The aim of this three-part series is to connect the dots between the what, why and how of identifying Ultimate Beneficial Owners (UBO’s). So far we have taken a closer look at what UBO’s are and why they matter, what the challenges are when trying to identify UBO’s and so to conclude our series we will look at how Accountable Institutions can identify and manage UBOs.
How can Accountable Institutions identify and manage UBOs?
Assessing a UBO is relatively straightforward for a publicly listed company or entities with clear direct shareholders, but it can become more complex for privately-owned companies where ownership is concealed by layers of indirect ownership.
These ownership structures may present higher levels of risk and require greater scrutiny to demonstrate all reasonable measures have been taken to identify the UBO and obtain a level of comfort. The answer to working through these structures is the generally accepted practice for compliance teams to adopt a risk-based approach with standard thresholds for UBO identification combined with a “three lines of defence” methodology to assist front line teams with their onboarding duties.
As a rule, beneficial ownership falls into three categories: controlling ownership, controlling rights and management control.
Whilst in the majority of cases the UBO will be a natural person majority shareholder, or person who holds at least 25% of the entity, not all entities have a majority shareholder or even shareholders at all. In this case, you can take a risk-based approach and use a process of elimination, looking first for ownership, and then control.
For example, ask yourself:
- Who has controlling ownership of the legal person?
(e.g. the natural person/s with 25% or greater shareholding of a Pty)
- Who exercises controlling rights over the legal person?
(e.g. the Elected Chairman of a residential management company)
- Who exercises executive management control over the legal person?
(e.g. the CEO, CFO or COO of a listed company)
Due to the lack of public or accessible data, it is acceptable to ask clients for declarations around their ownership and structure and there is no need to go to lengths to verify it, however, taking a risk-based approach where there is doubt or if you considered a client particularly high risk, it may be wise to request an independently verified or certified organogram or company structure created or reviewed by an external accountant, auditor or attorney.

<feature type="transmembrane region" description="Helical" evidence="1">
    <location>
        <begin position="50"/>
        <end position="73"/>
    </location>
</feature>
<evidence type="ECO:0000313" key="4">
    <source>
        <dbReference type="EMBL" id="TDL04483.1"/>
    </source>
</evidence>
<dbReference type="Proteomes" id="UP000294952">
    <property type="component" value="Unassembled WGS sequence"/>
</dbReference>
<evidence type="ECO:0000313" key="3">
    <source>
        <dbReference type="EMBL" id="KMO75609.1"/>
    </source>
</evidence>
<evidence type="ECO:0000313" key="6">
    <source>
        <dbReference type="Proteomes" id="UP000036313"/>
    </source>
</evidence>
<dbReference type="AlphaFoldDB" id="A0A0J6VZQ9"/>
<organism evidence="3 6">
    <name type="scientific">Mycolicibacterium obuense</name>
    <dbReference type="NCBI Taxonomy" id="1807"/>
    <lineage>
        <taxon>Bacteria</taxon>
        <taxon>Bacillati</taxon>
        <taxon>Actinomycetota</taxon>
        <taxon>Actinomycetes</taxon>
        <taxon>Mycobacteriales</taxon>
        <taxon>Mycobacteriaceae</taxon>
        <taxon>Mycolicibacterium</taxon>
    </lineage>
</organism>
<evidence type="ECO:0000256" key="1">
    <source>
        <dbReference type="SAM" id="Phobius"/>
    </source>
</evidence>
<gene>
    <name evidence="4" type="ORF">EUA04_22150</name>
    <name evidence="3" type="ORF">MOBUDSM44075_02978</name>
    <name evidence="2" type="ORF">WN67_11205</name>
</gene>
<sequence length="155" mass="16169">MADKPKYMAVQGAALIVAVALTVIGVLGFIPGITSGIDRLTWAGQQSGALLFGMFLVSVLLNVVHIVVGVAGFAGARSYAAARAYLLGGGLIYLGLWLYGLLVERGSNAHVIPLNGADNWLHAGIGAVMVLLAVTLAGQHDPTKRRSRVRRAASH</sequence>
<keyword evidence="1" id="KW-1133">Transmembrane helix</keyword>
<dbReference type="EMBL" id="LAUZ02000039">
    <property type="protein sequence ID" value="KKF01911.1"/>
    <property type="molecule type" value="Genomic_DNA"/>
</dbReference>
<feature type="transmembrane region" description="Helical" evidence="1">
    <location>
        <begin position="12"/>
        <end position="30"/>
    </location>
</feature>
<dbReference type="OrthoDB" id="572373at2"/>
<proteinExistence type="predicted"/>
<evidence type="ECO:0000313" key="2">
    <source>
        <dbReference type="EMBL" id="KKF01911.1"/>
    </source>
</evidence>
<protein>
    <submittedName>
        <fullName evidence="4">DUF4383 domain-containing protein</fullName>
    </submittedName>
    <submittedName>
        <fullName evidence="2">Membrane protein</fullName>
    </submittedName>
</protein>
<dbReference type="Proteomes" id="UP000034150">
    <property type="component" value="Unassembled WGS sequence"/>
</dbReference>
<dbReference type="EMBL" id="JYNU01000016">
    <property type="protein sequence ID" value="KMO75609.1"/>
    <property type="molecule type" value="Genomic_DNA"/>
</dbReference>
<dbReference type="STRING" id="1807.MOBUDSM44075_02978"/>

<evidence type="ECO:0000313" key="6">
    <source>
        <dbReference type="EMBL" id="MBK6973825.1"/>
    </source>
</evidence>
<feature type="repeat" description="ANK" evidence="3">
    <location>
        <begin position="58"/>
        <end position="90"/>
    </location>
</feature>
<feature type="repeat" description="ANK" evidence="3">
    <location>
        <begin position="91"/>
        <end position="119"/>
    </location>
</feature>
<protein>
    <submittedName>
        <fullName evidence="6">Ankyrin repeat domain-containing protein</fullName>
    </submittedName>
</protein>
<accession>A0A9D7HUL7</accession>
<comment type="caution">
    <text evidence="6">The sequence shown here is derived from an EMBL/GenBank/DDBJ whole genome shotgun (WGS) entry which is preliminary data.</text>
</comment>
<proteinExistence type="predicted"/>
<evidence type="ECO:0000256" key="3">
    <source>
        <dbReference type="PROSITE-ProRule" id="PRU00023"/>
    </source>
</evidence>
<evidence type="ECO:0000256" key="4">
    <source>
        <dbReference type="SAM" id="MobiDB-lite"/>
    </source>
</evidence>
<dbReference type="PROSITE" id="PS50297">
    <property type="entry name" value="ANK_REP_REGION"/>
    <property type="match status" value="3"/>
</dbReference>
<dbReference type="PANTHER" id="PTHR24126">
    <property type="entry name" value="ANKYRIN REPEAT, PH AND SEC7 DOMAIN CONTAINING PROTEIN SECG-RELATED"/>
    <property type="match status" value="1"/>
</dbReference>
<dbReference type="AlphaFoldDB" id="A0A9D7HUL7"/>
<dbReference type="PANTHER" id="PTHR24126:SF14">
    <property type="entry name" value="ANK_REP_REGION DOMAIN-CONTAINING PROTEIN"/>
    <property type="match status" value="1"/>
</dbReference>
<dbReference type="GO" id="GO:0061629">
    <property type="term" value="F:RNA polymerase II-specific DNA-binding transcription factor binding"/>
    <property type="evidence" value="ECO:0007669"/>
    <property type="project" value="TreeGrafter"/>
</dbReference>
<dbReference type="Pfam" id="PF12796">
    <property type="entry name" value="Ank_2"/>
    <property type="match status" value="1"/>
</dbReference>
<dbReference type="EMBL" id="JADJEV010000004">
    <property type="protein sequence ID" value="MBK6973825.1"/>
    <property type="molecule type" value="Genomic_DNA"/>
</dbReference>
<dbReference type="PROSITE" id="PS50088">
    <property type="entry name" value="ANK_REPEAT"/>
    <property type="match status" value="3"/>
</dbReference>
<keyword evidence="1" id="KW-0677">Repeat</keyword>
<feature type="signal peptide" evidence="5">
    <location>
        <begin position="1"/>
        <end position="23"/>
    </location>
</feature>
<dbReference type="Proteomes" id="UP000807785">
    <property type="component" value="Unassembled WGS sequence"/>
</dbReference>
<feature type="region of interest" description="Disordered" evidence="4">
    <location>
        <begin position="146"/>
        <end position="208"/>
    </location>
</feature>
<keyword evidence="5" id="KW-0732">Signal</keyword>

How to identify the types of ownership and calculate shareholding?
Beneficial Ownership can be visualised as a series of direct or indirect relationships. Direct relationships are those where a natural person holds direct ownership of the entity. Indirect relationships are those where a natural person holds ownership of the entity through one, or more, other entities.
The level of ownership you want to work with in terms of what percentage threshold you would consider a UBO, would be defined by your risk-based approach and your business risk appetite. It is generally accepted to use 25% shareholding or greater to identify a UBO, but for higher-risk clients, or those required for the Foreign Account Tax Compliance Act (FATCA) or Common Reporting Standard (CRS), the threshold may be reduced to 10% (or even lower).
By working through the layers of hierarchy, identifying the natural persons and calculating their indirect holdings, you can soon see how the ownership of the entity has been structured – and identify that elusive needle in the haystack.
Want to know more? Join our Know Your Customer & Exploring Ultimate Beneficial Ownership training session for a more in depth discussion on how to implement due diligence processes and practices into your business.
Request a live demo to see how tools like DocFox can assist you in seamlessly identifying UBO’s.